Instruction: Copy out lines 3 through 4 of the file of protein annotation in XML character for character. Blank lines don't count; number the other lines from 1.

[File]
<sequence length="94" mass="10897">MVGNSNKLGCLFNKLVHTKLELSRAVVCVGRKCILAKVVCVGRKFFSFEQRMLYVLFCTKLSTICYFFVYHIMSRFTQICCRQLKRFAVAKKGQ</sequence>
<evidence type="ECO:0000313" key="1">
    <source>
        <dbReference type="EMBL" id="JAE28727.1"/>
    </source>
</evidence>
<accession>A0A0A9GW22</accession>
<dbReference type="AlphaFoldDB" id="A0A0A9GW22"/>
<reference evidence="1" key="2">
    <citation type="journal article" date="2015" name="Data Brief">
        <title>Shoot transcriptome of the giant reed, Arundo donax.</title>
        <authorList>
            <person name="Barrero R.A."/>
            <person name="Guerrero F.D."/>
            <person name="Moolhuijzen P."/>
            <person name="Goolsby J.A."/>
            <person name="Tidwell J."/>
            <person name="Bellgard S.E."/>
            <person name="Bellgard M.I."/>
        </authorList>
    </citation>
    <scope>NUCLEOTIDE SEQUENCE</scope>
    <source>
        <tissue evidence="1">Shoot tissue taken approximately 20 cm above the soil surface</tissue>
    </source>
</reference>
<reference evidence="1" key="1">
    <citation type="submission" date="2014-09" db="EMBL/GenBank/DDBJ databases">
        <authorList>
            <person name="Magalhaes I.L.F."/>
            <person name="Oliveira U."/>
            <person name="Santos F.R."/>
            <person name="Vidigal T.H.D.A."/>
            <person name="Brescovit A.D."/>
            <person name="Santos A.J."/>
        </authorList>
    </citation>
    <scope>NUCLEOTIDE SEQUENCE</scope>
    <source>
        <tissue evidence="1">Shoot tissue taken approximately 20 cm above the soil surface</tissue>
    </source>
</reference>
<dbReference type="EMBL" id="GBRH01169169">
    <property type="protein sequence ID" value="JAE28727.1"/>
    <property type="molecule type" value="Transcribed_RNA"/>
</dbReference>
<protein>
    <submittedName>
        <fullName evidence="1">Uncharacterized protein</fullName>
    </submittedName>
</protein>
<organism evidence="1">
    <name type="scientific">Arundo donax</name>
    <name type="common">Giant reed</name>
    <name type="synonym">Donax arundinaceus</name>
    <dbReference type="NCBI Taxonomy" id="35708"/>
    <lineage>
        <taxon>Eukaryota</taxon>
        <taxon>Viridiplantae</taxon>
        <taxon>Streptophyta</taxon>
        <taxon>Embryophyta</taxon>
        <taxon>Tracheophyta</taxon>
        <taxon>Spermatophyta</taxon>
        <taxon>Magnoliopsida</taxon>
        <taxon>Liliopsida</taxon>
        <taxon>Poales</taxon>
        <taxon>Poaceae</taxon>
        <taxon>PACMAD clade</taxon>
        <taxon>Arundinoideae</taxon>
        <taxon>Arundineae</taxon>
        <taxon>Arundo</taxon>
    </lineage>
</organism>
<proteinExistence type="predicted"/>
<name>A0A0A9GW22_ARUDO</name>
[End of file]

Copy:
    <source>
        <dbReference type="EMBL" id="JAE28727.1"/>